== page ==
Recent prospective studies have documented serologically an increased frequency of enterovirus infections in prediabetic children, indicating that these infections may initiate and accelerate the beta-cell damaging process several years before the clinical manifestation of type 1 diabetes. The aim of the present study was to establish whether these serological findings would be supported by the detection of enterovirus RNA in a unique prospective series of sera collected from prediabetic children 0-10 years before the manifestation of clinical type 1 diabetes. Reverse transcription followed by polymerase chain reaction employing highly conserved primers among enteroviruses were used to amplify enteroviral sequences. Viral RNA was found in 22% (11/49) of follow-up samples from prediabetic children but in only 2% (2/105) of those from controls (OR 14.9, P < 0.001). Persisting RNA positivity was not observed in any of these children. The presence of enterovirus RNA was associated with concomitant increases in the levels of autoantibodies against islet cells (OR 21.7, P < 0.01) and glutamic acid decarboxylase (OR 15.4, P < 0.05), but not in the levels of antibodies against insulin or the tyrosine phosphatase-like IA-2 protein. In contrast to the prediabetic children, those with newly diagnosed type 1 diabetes were negative for enterovirus RNA. The results thus complement previous serological data, suggesting that enterovirus infections are an important risk factor underlying type 1 diabetes and associated with the induction of beta-cell autoimmunity even years before symptoms appear.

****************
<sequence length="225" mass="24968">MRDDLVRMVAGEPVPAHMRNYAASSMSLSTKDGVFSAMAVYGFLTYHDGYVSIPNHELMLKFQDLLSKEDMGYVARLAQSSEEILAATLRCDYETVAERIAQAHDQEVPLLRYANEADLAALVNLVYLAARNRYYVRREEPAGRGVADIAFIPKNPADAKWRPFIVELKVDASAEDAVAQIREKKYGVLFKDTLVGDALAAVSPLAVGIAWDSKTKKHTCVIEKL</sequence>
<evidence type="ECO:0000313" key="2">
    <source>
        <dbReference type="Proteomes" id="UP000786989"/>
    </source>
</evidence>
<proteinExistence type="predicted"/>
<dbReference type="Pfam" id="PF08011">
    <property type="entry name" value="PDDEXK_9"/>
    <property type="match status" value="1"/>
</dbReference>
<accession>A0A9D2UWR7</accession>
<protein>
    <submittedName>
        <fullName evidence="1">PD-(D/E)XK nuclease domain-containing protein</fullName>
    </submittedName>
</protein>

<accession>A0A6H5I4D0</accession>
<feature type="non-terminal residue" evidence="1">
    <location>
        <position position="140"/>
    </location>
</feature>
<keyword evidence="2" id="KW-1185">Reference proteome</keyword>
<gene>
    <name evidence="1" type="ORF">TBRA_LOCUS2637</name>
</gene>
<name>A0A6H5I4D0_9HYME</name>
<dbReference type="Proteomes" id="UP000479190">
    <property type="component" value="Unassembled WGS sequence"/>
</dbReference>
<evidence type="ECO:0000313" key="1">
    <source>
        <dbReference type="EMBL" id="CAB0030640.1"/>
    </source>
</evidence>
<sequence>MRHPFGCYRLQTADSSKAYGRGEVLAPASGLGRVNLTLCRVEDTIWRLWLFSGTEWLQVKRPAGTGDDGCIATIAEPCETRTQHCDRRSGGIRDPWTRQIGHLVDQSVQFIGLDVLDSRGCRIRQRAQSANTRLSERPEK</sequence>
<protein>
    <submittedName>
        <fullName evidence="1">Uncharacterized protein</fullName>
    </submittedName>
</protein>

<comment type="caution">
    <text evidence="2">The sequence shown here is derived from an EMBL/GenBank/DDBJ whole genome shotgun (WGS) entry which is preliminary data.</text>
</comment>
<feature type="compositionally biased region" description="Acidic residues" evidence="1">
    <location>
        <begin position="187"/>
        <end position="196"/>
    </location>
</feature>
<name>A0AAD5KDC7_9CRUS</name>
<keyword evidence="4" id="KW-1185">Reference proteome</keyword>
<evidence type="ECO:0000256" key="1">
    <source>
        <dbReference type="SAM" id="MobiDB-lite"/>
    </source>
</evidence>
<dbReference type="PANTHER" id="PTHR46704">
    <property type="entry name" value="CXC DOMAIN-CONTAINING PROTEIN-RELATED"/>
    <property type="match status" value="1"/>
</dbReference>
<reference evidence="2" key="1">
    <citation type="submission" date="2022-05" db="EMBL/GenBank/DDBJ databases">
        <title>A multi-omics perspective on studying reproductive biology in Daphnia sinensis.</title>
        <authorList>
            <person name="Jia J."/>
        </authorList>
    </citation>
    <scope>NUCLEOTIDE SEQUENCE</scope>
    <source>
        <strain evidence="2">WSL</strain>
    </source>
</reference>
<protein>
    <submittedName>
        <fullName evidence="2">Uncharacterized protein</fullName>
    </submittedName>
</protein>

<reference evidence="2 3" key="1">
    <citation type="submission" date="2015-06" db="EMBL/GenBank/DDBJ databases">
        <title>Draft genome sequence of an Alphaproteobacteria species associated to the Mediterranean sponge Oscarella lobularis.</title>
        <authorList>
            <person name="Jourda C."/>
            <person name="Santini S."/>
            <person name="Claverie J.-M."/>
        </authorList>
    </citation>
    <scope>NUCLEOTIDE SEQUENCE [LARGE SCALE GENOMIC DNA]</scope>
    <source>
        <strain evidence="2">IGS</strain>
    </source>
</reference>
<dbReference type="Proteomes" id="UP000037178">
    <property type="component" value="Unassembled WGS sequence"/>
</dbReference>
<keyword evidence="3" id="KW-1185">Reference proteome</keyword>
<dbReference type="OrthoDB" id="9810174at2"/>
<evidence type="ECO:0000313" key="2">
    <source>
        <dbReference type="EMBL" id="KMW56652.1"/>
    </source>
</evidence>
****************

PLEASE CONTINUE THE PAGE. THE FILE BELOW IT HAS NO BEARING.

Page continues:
Copyright 2000 Wiley-Liss, Inc.